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Views from around the state: Wisconsin should set its own rules for vehicle emissions

The Legislature needs to remove a provision of the Clean Energy Jobs Bill that lets California set Wisconsin vehicle emissions standards.

Adopting a recommendation from Gov. Jim Doyle’s global warming task force, Assembly Bill 649 would require the state to generate vehicle emissions regulations that are “identical” to those in the California Code of Regulations.

“Why would Wisconsin want to give up its sovereignty to another state on this issue?” asked Bill Sepic, president of the Wisconsin Automobile & Truck Dealers Association, during a visit to the Green Bay Press-Gazette recently.

California has traditionally had the toughest emissions standards in the country, and the governor’s task force concluded that the national Corporate Average Fuel Economy standard was not tough enough to achieve Wisconsin’s targets for greenhouse gas emissions.

But, Sepic points out, the task force submitted its report and recommendations in July 2008. Last spring the Obama administration announced a national program aimed at reducing carbon emissions and increasing fuel economy. He argues that following the new standards would make more sense.

California, for example, restricts sales of flex-fuel vehicles that run on E85, a gasoline that is 15 percent ethanol. Adopting those standards would be a blow to the Wisconsin ethanol industry, Sepic said.

Even state Rep. Jim Soletski, D-Green Bay, one of the lead sponsors of AB 649, said there’s a 50-50 chance that the bill will be revised to remove the California connection during the “sifting and winnowing” process that accompanies deliberations.

A dozen or more states have adopted California standards, although Sepic had pointed out that none of those states are in the Midwest. Soletski agreed that a national program would be preferable to the California mandate that the task force developed.

“I’m not one who relishes putting something in (a bill) that’s going to be covered somewhere else,” Soletski said Wednesday.

In the frenetic atmosphere that accompanies the closing weeks of a legislative session, the best intentions sometimes get lost. It’s not enough to say the chances are even that the California provisions will be removed from the bill. Lawmakers need to make a firm commitment to replace that language with adherence to a national standard.

The California state government has regulated itself into such disarray that lawmakers have proposed remedies from legalizing and taxing marijuana to auctioning surplus state vehicles enhanced with Gov. Arnold Schwarzenegger’s autograph. That’s not a model that any self-respecting Midwestern state needs.

Green Bay Press-Gazette. Feb. 11, 2010.

Asian carp planning is promising but falls short of best solution

The $78.5 million assault against the invasion of the Asian carp into the Great Lakes, announced recently by the Obama administration, is welcome news, even though it falls short of the best solution.

It appears the administration realizes, as we all do in Great Lakes states, that failure to keep the voracious eaters out of the lakes is not an option. That’s a good starting point.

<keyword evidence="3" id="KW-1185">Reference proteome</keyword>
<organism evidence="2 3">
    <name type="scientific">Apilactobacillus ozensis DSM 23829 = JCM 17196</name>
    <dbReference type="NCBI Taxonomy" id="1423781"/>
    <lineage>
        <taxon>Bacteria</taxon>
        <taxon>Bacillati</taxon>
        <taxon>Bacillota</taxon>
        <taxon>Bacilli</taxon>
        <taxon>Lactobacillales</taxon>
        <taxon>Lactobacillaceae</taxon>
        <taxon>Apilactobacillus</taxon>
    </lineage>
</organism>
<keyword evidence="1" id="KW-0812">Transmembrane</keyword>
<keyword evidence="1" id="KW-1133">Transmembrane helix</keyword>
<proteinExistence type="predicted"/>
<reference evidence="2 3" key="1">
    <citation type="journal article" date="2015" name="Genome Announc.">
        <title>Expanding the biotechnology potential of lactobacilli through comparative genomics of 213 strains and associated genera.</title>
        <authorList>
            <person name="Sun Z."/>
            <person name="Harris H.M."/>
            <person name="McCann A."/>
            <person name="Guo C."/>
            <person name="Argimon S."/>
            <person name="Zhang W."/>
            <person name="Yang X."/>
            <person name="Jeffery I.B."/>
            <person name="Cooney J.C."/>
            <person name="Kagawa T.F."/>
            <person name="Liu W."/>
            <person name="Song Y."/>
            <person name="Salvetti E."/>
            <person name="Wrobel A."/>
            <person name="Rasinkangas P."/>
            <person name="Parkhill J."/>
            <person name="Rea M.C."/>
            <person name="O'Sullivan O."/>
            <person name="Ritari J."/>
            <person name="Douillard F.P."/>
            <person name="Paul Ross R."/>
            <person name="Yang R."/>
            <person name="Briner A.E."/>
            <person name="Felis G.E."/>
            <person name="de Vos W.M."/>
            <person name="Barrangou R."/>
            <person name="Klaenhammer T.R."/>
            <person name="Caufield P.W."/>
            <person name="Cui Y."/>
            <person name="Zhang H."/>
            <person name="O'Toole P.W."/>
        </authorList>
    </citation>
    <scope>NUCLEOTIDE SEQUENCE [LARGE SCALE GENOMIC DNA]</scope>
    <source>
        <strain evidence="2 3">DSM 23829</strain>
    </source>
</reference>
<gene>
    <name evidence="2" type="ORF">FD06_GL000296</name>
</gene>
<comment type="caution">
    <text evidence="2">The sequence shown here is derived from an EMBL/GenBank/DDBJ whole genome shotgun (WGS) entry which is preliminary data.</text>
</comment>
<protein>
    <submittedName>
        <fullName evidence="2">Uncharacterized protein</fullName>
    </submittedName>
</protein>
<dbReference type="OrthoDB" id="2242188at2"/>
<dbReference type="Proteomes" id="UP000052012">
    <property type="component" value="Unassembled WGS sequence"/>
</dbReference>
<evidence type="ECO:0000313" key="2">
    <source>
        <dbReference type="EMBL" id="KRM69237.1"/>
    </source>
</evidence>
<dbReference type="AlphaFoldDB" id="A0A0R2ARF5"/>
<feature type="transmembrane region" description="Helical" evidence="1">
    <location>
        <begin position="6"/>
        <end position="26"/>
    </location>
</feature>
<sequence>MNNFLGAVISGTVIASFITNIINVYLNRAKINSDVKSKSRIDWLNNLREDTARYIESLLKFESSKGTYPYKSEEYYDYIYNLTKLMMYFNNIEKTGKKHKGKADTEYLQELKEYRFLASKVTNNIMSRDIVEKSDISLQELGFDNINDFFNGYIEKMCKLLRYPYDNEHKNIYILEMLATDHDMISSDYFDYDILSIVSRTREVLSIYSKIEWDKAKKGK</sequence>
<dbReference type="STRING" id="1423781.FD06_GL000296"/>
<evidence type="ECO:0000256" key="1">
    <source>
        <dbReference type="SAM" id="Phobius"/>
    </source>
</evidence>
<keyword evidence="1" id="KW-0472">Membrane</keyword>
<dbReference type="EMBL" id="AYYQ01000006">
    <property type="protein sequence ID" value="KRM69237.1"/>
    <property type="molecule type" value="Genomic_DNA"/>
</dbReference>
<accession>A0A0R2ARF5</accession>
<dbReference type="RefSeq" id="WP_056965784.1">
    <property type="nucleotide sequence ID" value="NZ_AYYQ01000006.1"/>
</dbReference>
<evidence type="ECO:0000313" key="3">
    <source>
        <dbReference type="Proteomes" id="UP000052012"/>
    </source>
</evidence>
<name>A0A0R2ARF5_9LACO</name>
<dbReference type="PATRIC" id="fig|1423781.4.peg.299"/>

Federal environmental officials are stopping short, however, of closing the navigational locks and gates in the Chicago area that may provide an opening for the giant carp, which scientists say could devastate the $7 billion Great Lakes fishing industry.

Michigan filed suit to have the locks closed, but was rejected by the Supreme Court. The decision is under appeal, and Wisconsin Gov. Jim Doyle and governors from three other Great Lakes states support the legal effort.

In the meantime, the new administration plan includes a series of 25 short and long-term steps designed to halt the invaders, including opening the locks less frequently. Other measures include: $10.5 million to build a third electric barrier in the Chicago Sanitary and Ship Canal, a crucial link with Lake Michigan; $13.2 million for construction of barriers to prevent the carp from bypassing the electric barriers; $9.5 million to promote commercial fishing of carp and to study other control measures, including chemicals to kill carp or prevent them from spawning.

Closing the locks in the Chicago area remains the best strategy. If the courts say that can’t happen, the new measures are encouraging and display an appropriate level of commitment to solving this potentially devastating problem.

Cooperation among agencies like the U.S. Army Corps of Engineers, Environmental Protection Agency, Fish and Wildlife Service and the Coast Guard is essential.

Partisanship, turf battles and infighting will not help win this important war.

Herald Times Reporter. Feb. 10, 2010.

One comment

  1. It seems that the carp jump out of the water when the hear a out board motor.
    Put that sound in the water pulling a flat boat behind another boat at a distance to let the fish jump in to the boat. sell the fish to a cat food company to pay for the equipment and wages. Making it self supporting like the fast rail should be but will not. Lets stop just throwing money at something with out seeing what will happen. Or THINKING IT Thru.
    Poisoning the fish so it gets in the water table and creates another problem. like the arsnic in the bottom of most of our lakes under the muk.one word to remember.
    THINK . AND THINK IT THRU .DO NOT CREATE ANOTHER PROBLEM

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